HEALTH: WHO Warns 99% of people on earth are breathing unhealthy air.

We often take the air we breathe for grant­ed, but new data reveals that the pol­lu­tants behind mil­lions of pre­ventable deaths now taint the air most of us breathe at unhealthy levels.

“Air pol­lu­tion has an impact at a much low­er lev­el than pre­vi­ous­ly thought,” says World Health Orga­ni­za­tion tech­ni­cal offi­cer Sophie Gumy, in ref­er­ence to WHO’s recent­ly updat­ed air qual­i­ty guidelines.

Based on an analy­sis of air pol­lu­tion data cov­er­ing more than 6,000 cities in 117 coun­tries, WHO says 99 per­cent of the world’s pop­u­la­tion now breathes air that does not meet the updat­ed safe­ty guide­lines. This cov­ers 80 per­cent of the world’s urban areas.

With each breath, invis­i­ble nitro­gen diox­ide (NO2) from vehi­cles, con­struc­tion equip­ment, indus­tri­al boil­ers, pow­er plants, and so on, flows deep into our lungs. There, it can irri­tate our del­i­cate air­way tis­sues, caus­ing increas­ing inflam­ma­tion, trig­ger­ing aller­gies, and asth­ma and reduc­ing lung function.

NO2 also great­ly increas­es the risk of devel­op­ing child­hood asth­ma child­hood asth­ma. It has also been asso­ci­at­ed with low­er weight in new­borns, as well as car­dio­vas­cu­lar dis­ease, even with short term exposure.

We also inhale fine par­tic­u­late mat­ter (PM) car­ried by the air, made up of many dif­fer­ent sub­stances includ­ing nat­ur­al desert dust as well as all sorts of pol­lu­tants from microplas­tics, cook­ing fires, indus­try, agri­cul­tur­al activ­i­ties, burn­ing fos­sil fuels, and wild­fires. WHO is mon­i­tor­ing par­tic­u­late mat­ter with diam­e­ters equal or small­er than 10 μm (PM10) or 2.5 μm (PM2.5).

“Par­tic­u­late mat­ter, espe­cial­ly PM2.5, is capa­ble of pen­e­trat­ing deep into the lungs and enter­ing the blood­stream, caus­ing car­dio­vas­cu­lar, cere­brovas­cu­lar (stroke) and res­pi­ra­to­ry impacts,” says WHO. “There is emerg­ing evi­dence that par­tic­u­late mat­ter impacts oth­er organs and caus­es oth­er dis­eases as well.”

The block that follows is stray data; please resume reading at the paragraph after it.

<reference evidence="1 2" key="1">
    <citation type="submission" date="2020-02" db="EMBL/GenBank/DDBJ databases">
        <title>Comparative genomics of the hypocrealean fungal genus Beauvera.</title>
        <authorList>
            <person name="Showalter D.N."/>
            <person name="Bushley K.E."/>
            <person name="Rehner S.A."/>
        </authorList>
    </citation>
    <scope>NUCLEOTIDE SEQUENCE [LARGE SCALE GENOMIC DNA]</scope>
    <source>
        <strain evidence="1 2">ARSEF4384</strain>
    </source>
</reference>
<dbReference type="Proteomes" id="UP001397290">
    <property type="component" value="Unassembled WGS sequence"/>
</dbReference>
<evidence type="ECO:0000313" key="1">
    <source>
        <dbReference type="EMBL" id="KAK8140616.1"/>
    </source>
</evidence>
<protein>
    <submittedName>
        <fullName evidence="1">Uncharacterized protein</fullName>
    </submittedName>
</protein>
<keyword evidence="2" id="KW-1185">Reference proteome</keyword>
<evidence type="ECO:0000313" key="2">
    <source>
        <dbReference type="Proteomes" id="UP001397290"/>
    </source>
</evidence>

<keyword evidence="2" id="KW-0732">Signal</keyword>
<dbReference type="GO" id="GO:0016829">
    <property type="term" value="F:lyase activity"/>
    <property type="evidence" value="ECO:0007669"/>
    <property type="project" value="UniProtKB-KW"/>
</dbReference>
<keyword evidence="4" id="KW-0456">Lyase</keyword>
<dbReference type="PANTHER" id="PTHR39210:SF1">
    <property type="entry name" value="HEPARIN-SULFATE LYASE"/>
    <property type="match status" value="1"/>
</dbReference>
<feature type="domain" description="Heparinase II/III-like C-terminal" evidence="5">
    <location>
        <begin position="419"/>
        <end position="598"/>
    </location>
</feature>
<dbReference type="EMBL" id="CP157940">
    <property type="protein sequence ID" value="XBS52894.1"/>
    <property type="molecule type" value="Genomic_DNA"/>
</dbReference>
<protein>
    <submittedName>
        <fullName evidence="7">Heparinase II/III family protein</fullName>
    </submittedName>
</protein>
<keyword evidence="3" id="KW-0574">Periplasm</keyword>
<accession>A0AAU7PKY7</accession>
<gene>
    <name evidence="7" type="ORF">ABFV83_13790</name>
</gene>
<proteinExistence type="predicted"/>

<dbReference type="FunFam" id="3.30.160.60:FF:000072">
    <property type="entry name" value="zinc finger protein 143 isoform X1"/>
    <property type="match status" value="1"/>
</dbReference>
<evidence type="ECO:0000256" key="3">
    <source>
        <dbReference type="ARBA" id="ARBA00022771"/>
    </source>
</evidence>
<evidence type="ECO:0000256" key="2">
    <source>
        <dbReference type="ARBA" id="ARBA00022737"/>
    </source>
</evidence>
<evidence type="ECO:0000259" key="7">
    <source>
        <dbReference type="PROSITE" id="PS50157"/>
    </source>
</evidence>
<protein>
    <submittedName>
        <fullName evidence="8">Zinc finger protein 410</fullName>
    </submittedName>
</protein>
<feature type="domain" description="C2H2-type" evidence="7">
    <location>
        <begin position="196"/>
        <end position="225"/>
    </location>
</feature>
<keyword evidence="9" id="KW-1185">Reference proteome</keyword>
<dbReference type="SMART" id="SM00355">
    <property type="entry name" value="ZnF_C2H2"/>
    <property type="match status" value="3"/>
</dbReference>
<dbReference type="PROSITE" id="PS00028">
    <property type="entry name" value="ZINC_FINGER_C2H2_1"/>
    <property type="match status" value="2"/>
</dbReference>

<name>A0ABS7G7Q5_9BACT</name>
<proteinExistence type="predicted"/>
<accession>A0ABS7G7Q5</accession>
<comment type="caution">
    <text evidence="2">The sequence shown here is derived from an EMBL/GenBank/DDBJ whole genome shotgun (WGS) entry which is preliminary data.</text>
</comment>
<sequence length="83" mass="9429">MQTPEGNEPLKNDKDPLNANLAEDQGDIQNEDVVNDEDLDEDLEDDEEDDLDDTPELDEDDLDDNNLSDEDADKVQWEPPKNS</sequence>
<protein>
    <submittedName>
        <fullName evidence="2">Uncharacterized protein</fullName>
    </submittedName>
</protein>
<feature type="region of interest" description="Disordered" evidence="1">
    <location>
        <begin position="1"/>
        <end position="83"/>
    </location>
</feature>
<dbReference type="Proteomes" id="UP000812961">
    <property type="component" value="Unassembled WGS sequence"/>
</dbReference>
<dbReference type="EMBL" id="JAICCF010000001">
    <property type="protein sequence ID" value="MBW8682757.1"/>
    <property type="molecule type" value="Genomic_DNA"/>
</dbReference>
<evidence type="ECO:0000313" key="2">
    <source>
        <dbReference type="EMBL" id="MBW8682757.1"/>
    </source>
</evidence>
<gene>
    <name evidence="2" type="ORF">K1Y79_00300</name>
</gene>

While devel­op­ing nations still strug­gle with par­tic­u­late mat­ter to a greater extent than wealthy nations – with the high­est record­ed lev­els of PM10 in India and PM2.5 in Chi­na – that dif­fer­ence is not so clear when it comes to NO2.

Glob­al­ly, only 23 per­cent of peo­ple across the 4,000 cities mea­sured breathe NO2 lev­els that are with­in WHO’s safe­ty guide­lines, with the high­est con­cen­tra­tions found in the Mediterranean.

Cli­mate change-fueled wild­fires con­tributed to the US expe­ri­enc­ing a spike in PM2.5 air pol­lu­tion com­pared to 2020, the IQAir team found. Low­er-income com­mu­ni­ties in the US typ­i­cal­ly suf­fered the most air pol­lu­tion, and the US city with the worst pol­lu­tion was Los Angeles.

The good news is that many cities in Chi­na showed improve­ment in air qual­i­ty last year, but they still have a long way to go. Devel­op­ing coun­tries face addi­tion­al chal­lenges around cook­ing and heat­ing fires, as well as industry.

“It is a shock­ing fact that no major city or coun­try is pro­vid­ing safe and healthy air to their cit­i­zens accord­ing to the lat­est World Health Orga­ni­za­tion air qual­i­ty guide­line,” says Frank Hammes, CEO of IQAir.

“This report under­scores just how much work remains to be done to ensure that every­one has safe, clean and healthy air to breathe. The time for action is now.”

Both reports indi­cate almost all of us face an increased risk of heart dis­ease, stroke, lung dis­ease, and can­cer because of these pol­lu­tants. WHO esti­mates out­door pol­lu­tion was respon­si­ble for around 4.2 mil­lion pre­ma­ture deaths in 2016, from PM2.5 alone.

WHO notes fos­sil fuels pro­duce the most harm­ful emis­sions linked to both acute and chron­ic sick­ness, as well as exac­er­bat­ing con­di­tions that trig­ger greater nat­ur­al pol­lu­tants like bush­fires and dust storms. The orga­ni­za­tion urges for wide­spread and sys­temic reduc­tions in their use.

Be the first to comment

Leave a Reply

Your email address will not be published.